Within a few steps from most corners in Madrid´s center, finding Chinese food is easy, and finding “hot pot” Chinese food requires even less effort. It’s normal for flavors to be subdued and menus to be adapted to please the local taste palate, but sometimes you want to order the real deal. In the case of hot pot, food originally created in Sichuan province in southwest China, Madrid offers plenty of options to choose from, as some CIEE students discovered near the iconic Plaza España
When you sit down with your placemat-sized paper menu, it’s hard not to feel immediately overwhelmed by the number of options, especially if you’re unsure of what hot pot is. You’ll choose the type of broth and then an assortment of raw meats and vegetables, which are cooked by being dipped or bathed in the boiling liquid. You’ll remove the cooked items, dip them in your sauce, and eat them, but you generally don’t drink the broth, as with soup. Essentially, hot pot is a type of fondue, not a soup.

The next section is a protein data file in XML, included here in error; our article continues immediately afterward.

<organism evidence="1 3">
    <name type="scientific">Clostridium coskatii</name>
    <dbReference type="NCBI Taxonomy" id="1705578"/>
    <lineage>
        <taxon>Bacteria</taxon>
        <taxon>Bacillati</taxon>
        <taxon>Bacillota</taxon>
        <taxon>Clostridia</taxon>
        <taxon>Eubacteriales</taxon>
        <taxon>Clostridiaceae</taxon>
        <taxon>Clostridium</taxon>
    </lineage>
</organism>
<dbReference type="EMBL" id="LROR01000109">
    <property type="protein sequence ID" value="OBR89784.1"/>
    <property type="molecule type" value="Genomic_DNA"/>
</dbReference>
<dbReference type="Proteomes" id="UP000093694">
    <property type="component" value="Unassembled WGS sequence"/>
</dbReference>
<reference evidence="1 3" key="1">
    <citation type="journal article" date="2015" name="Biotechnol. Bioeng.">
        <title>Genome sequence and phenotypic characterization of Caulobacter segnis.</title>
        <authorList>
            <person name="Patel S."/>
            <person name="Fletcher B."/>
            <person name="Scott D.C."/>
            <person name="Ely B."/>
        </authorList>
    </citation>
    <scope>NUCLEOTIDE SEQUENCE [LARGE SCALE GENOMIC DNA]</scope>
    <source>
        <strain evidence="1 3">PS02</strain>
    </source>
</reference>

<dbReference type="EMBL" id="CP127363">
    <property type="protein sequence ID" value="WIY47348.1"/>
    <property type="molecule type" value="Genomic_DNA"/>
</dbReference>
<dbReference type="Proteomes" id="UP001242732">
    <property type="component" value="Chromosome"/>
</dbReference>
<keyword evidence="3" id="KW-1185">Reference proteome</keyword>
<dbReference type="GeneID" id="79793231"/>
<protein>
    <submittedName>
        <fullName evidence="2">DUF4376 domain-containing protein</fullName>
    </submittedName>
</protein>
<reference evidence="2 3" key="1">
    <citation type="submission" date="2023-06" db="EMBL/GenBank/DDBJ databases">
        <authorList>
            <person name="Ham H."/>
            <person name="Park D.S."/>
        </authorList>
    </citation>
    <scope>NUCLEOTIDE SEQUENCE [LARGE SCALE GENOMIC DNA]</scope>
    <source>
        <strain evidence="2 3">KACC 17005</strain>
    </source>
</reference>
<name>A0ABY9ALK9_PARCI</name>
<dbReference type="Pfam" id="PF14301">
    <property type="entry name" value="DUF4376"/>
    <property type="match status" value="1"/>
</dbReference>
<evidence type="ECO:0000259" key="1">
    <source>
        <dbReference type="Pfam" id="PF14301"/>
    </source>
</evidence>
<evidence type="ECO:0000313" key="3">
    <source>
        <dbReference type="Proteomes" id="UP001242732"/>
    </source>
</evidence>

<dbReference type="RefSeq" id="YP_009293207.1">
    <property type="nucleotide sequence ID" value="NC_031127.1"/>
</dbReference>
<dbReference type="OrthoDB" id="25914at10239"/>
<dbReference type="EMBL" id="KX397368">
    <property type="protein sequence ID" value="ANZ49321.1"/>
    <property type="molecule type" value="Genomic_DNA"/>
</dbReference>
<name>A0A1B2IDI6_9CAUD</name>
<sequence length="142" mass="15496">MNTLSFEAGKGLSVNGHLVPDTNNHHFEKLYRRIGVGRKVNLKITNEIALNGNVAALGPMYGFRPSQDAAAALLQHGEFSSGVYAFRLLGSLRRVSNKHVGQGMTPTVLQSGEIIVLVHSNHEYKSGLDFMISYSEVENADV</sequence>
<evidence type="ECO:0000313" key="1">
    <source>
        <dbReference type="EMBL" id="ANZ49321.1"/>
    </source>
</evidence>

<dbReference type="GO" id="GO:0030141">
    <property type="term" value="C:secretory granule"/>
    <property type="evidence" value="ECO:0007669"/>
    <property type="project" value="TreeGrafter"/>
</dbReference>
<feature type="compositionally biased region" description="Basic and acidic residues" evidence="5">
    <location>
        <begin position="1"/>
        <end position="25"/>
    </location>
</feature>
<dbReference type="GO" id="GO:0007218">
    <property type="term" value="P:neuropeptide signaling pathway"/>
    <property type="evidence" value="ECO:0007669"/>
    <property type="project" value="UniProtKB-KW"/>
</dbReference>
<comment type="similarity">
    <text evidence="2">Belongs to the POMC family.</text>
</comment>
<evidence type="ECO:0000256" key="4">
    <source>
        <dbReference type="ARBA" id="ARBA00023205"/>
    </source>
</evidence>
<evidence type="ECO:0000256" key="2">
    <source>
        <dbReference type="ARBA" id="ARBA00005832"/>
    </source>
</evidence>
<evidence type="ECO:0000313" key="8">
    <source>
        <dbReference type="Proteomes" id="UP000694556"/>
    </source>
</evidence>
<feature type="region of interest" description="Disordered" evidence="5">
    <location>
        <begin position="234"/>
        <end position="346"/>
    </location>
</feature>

Past students also recommend ordering a big pitcher of water. The bottle of Chinese sesame pastes that you’re given when you sit down is to dip your cooked items after pulling them from the chili broth. This allows for the sweetness of the sesame paste to mix with your food.
Hot pot is unavoidably served family-style, and great for sharing with a group of friends where everyone at the table flavors the same broth by dipping their food. It’s fun and sociable and authentic, but, above all, it’s a tasty part of the Madrid food scene.